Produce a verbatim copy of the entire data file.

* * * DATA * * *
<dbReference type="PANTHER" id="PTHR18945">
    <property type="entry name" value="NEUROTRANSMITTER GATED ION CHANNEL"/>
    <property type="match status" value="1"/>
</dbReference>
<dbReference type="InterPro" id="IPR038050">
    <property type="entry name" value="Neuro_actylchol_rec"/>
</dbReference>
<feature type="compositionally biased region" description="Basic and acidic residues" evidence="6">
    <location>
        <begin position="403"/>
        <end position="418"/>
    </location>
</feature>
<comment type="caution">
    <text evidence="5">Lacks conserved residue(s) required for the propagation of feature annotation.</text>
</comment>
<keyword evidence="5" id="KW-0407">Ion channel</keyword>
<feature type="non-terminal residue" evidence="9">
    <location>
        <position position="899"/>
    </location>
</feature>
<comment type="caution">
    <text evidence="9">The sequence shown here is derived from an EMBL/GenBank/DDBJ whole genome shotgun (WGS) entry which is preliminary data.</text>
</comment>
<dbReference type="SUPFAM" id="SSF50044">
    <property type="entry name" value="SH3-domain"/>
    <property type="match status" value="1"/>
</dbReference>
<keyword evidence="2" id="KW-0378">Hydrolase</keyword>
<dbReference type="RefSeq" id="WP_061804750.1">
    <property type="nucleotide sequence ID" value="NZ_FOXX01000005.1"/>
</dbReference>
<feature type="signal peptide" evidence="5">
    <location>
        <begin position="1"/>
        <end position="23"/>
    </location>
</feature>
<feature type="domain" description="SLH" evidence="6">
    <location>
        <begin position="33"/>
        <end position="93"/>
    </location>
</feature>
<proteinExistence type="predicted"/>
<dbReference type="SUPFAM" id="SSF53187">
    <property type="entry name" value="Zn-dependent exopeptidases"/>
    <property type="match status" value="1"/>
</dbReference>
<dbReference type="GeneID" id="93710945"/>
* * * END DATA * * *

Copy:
<dbReference type="PANTHER" id="PTHR18945">
    <property type="entry name" value="NEUROTRANSMITTER GATED ION CHANNEL"/>
    <property type="match status" value="1"/>
</dbReference>
<dbReference type="InterPro" id="IPR038050">
    <property type="entry name" value="Neuro_actylchol_rec"/>
</dbReference>
<feature type="compositionally biased region" description="Basic and acidic residues" evidence="6">
    <location>
        <begin position="403"/>
        <end position="418"/>
    </location>
</feature>
<comment type="caution">
    <text evidence="5">Lacks conserved residue(s) required for the propagation of feature annotation.</text>
</comment>
<keyword evidence="5" id="KW-0407">Ion channel</keyword>
<feature type="non-terminal residue" evidence="9">
    <location>
        <position position="899"/>
    </location>
</feature>
<comment type="caution">
    <text evidence="9">The sequence shown here is derived from an EMBL/GenBank/DDBJ whole genome shotgun (WGS) entry which is preliminary data.</text>
</comment>
<dbReference type="SUPFAM" id="SSF50044">
    <property type="entry name" value="SH3-domain"/>
    <property type="match status" value="1"/>
</dbReference>
<keyword evidence="2" id="KW-0378">Hydrolase</keyword>
<dbReference type="RefSeq" id="WP_061804750.1">
    <property type="nucleotide sequence ID" value="NZ_FOXX01000005.1"/>
</dbReference>
<feature type="signal peptide" evidence="5">
    <location>
        <begin position="1"/>
        <end position="23"/>
    </location>
</feature>
<feature type="domain" description="SLH" evidence="6">
    <location>
        <begin position="33"/>
        <end position="93"/>
    </location>
</feature>
<proteinExistence type="predicted"/>
<dbReference type="SUPFAM" id="SSF53187">
    <property type="entry name" value="Zn-dependent exopeptidases"/>
    <property type="match status" value="1"/>
</dbReference>
<dbReference type="GeneID" id="93710945"/>